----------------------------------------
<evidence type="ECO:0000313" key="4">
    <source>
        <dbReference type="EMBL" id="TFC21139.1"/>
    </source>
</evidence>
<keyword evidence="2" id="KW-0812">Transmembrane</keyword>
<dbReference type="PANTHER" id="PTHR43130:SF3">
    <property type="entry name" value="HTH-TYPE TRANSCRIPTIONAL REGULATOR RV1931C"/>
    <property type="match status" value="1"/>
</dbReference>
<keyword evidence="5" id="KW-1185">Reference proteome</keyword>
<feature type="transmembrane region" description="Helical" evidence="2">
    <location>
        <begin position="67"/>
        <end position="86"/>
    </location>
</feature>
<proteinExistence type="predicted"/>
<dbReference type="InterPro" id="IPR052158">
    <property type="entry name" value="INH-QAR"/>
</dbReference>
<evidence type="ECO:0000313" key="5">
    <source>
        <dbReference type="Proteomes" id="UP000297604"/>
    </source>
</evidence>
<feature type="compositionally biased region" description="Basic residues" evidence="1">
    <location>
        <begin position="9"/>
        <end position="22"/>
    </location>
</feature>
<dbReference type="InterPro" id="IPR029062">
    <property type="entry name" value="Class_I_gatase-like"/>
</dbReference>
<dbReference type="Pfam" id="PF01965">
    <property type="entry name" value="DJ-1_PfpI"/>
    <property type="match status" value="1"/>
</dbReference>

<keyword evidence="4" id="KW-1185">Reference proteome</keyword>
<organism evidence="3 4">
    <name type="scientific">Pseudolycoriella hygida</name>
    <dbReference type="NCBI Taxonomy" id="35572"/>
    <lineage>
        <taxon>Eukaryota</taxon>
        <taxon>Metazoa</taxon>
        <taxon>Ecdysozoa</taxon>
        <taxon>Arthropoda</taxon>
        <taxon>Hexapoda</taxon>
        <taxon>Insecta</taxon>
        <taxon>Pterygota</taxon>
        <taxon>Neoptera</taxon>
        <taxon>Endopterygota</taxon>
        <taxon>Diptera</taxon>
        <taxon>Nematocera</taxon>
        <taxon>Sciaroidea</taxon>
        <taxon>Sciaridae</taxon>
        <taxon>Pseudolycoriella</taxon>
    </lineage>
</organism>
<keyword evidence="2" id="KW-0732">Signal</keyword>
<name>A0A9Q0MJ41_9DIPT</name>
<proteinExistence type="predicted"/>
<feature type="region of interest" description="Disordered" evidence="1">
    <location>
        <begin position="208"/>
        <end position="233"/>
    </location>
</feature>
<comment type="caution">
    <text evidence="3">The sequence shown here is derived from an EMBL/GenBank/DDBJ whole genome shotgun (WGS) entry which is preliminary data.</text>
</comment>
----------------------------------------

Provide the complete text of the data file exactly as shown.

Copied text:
<evidence type="ECO:0000313" key="4">
    <source>
        <dbReference type="EMBL" id="TFC21139.1"/>
    </source>
</evidence>
<keyword evidence="2" id="KW-0812">Transmembrane</keyword>
<dbReference type="PANTHER" id="PTHR43130:SF3">
    <property type="entry name" value="HTH-TYPE TRANSCRIPTIONAL REGULATOR RV1931C"/>
    <property type="match status" value="1"/>
</dbReference>
<keyword evidence="5" id="KW-1185">Reference proteome</keyword>
<feature type="transmembrane region" description="Helical" evidence="2">
    <location>
        <begin position="67"/>
        <end position="86"/>
    </location>
</feature>
<proteinExistence type="predicted"/>
<dbReference type="InterPro" id="IPR052158">
    <property type="entry name" value="INH-QAR"/>
</dbReference>
<evidence type="ECO:0000313" key="5">
    <source>
        <dbReference type="Proteomes" id="UP000297604"/>
    </source>
</evidence>
<feature type="compositionally biased region" description="Basic residues" evidence="1">
    <location>
        <begin position="9"/>
        <end position="22"/>
    </location>
</feature>
<dbReference type="InterPro" id="IPR029062">
    <property type="entry name" value="Class_I_gatase-like"/>
</dbReference>
<dbReference type="Pfam" id="PF01965">
    <property type="entry name" value="DJ-1_PfpI"/>
    <property type="match status" value="1"/>
</dbReference>

<keyword evidence="4" id="KW-1185">Reference proteome</keyword>
<organism evidence="3 4">
    <name type="scientific">Pseudolycoriella hygida</name>
    <dbReference type="NCBI Taxonomy" id="35572"/>
    <lineage>
        <taxon>Eukaryota</taxon>
        <taxon>Metazoa</taxon>
        <taxon>Ecdysozoa</taxon>
        <taxon>Arthropoda</taxon>
        <taxon>Hexapoda</taxon>
        <taxon>Insecta</taxon>
        <taxon>Pterygota</taxon>
        <taxon>Neoptera</taxon>
        <taxon>Endopterygota</taxon>
        <taxon>Diptera</taxon>
        <taxon>Nematocera</taxon>
        <taxon>Sciaroidea</taxon>
        <taxon>Sciaridae</taxon>
        <taxon>Pseudolycoriella</taxon>
    </lineage>
</organism>
<keyword evidence="2" id="KW-0732">Signal</keyword>
<name>A0A9Q0MJ41_9DIPT</name>
<proteinExistence type="predicted"/>
<feature type="region of interest" description="Disordered" evidence="1">
    <location>
        <begin position="208"/>
        <end position="233"/>
    </location>
</feature>
<comment type="caution">
    <text evidence="3">The sequence shown here is derived from an EMBL/GenBank/DDBJ whole genome shotgun (WGS) entry which is preliminary data.</text>
</comment>